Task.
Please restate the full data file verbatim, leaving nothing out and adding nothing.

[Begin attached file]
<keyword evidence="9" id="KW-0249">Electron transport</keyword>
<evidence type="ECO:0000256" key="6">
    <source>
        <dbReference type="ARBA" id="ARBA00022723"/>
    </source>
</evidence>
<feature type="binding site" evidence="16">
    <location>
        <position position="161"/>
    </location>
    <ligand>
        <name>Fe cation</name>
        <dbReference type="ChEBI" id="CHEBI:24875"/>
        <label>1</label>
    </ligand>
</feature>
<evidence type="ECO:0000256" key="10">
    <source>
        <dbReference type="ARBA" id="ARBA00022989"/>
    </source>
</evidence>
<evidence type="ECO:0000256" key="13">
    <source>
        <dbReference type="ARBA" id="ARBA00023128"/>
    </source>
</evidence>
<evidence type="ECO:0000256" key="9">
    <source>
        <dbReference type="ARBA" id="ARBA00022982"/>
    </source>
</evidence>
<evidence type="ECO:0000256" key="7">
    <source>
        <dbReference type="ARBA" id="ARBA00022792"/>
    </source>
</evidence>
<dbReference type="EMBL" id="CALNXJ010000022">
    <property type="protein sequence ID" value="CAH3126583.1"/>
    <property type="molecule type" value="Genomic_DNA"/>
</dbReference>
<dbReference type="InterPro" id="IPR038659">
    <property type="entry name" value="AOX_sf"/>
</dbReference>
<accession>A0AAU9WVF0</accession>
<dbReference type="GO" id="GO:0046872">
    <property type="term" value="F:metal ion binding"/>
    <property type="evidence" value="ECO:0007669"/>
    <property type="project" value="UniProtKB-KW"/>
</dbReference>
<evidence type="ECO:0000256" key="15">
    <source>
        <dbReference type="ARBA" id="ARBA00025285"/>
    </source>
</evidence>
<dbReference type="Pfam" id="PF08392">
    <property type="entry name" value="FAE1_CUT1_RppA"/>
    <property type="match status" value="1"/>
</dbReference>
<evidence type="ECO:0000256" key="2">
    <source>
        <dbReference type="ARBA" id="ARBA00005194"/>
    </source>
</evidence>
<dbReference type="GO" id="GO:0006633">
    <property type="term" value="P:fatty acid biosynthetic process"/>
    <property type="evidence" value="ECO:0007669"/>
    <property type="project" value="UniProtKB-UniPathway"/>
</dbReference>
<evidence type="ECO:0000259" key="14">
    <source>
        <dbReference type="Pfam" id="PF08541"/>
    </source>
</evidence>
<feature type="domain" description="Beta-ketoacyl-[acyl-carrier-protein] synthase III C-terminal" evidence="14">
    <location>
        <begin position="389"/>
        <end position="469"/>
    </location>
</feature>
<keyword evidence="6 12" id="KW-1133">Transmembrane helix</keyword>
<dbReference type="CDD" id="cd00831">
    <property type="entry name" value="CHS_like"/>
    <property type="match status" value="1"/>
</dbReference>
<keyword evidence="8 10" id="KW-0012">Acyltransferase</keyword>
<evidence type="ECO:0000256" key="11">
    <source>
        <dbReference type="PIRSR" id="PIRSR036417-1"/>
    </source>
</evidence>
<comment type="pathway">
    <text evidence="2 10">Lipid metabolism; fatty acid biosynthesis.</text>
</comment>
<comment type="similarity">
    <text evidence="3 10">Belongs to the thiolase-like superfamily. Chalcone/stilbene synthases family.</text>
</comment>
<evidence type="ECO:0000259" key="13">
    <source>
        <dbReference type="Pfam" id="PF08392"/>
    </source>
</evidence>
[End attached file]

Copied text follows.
<keyword evidence="9" id="KW-0249">Electron transport</keyword>
<evidence type="ECO:0000256" key="6">
    <source>
        <dbReference type="ARBA" id="ARBA00022723"/>
    </source>
</evidence>
<feature type="binding site" evidence="16">
    <location>
        <position position="161"/>
    </location>
    <ligand>
        <name>Fe cation</name>
        <dbReference type="ChEBI" id="CHEBI:24875"/>
        <label>1</label>
    </ligand>
</feature>
<evidence type="ECO:0000256" key="10">
    <source>
        <dbReference type="ARBA" id="ARBA00022989"/>
    </source>
</evidence>
<evidence type="ECO:0000256" key="13">
    <source>
        <dbReference type="ARBA" id="ARBA00023128"/>
    </source>
</evidence>
<evidence type="ECO:0000256" key="9">
    <source>
        <dbReference type="ARBA" id="ARBA00022982"/>
    </source>
</evidence>
<evidence type="ECO:0000256" key="7">
    <source>
        <dbReference type="ARBA" id="ARBA00022792"/>
    </source>
</evidence>
<dbReference type="EMBL" id="CALNXJ010000022">
    <property type="protein sequence ID" value="CAH3126583.1"/>
    <property type="molecule type" value="Genomic_DNA"/>
</dbReference>
<dbReference type="InterPro" id="IPR038659">
    <property type="entry name" value="AOX_sf"/>
</dbReference>
<accession>A0AAU9WVF0</accession>
<dbReference type="GO" id="GO:0046872">
    <property type="term" value="F:metal ion binding"/>
    <property type="evidence" value="ECO:0007669"/>
    <property type="project" value="UniProtKB-KW"/>
</dbReference>
<evidence type="ECO:0000256" key="15">
    <source>
        <dbReference type="ARBA" id="ARBA00025285"/>
    </source>
</evidence>
<dbReference type="Pfam" id="PF08392">
    <property type="entry name" value="FAE1_CUT1_RppA"/>
    <property type="match status" value="1"/>
</dbReference>
<evidence type="ECO:0000256" key="2">
    <source>
        <dbReference type="ARBA" id="ARBA00005194"/>
    </source>
</evidence>
<dbReference type="GO" id="GO:0006633">
    <property type="term" value="P:fatty acid biosynthetic process"/>
    <property type="evidence" value="ECO:0007669"/>
    <property type="project" value="UniProtKB-UniPathway"/>
</dbReference>
<evidence type="ECO:0000259" key="14">
    <source>
        <dbReference type="Pfam" id="PF08541"/>
    </source>
</evidence>
<feature type="domain" description="Beta-ketoacyl-[acyl-carrier-protein] synthase III C-terminal" evidence="14">
    <location>
        <begin position="389"/>
        <end position="469"/>
    </location>
</feature>
<keyword evidence="6 12" id="KW-1133">Transmembrane helix</keyword>
<dbReference type="CDD" id="cd00831">
    <property type="entry name" value="CHS_like"/>
    <property type="match status" value="1"/>
</dbReference>
<keyword evidence="8 10" id="KW-0012">Acyltransferase</keyword>
<evidence type="ECO:0000256" key="11">
    <source>
        <dbReference type="PIRSR" id="PIRSR036417-1"/>
    </source>
</evidence>
<comment type="pathway">
    <text evidence="2 10">Lipid metabolism; fatty acid biosynthesis.</text>
</comment>
<comment type="similarity">
    <text evidence="3 10">Belongs to the thiolase-like superfamily. Chalcone/stilbene synthases family.</text>
</comment>
<evidence type="ECO:0000259" key="13">
    <source>
        <dbReference type="Pfam" id="PF08392"/>
    </source>
</evidence>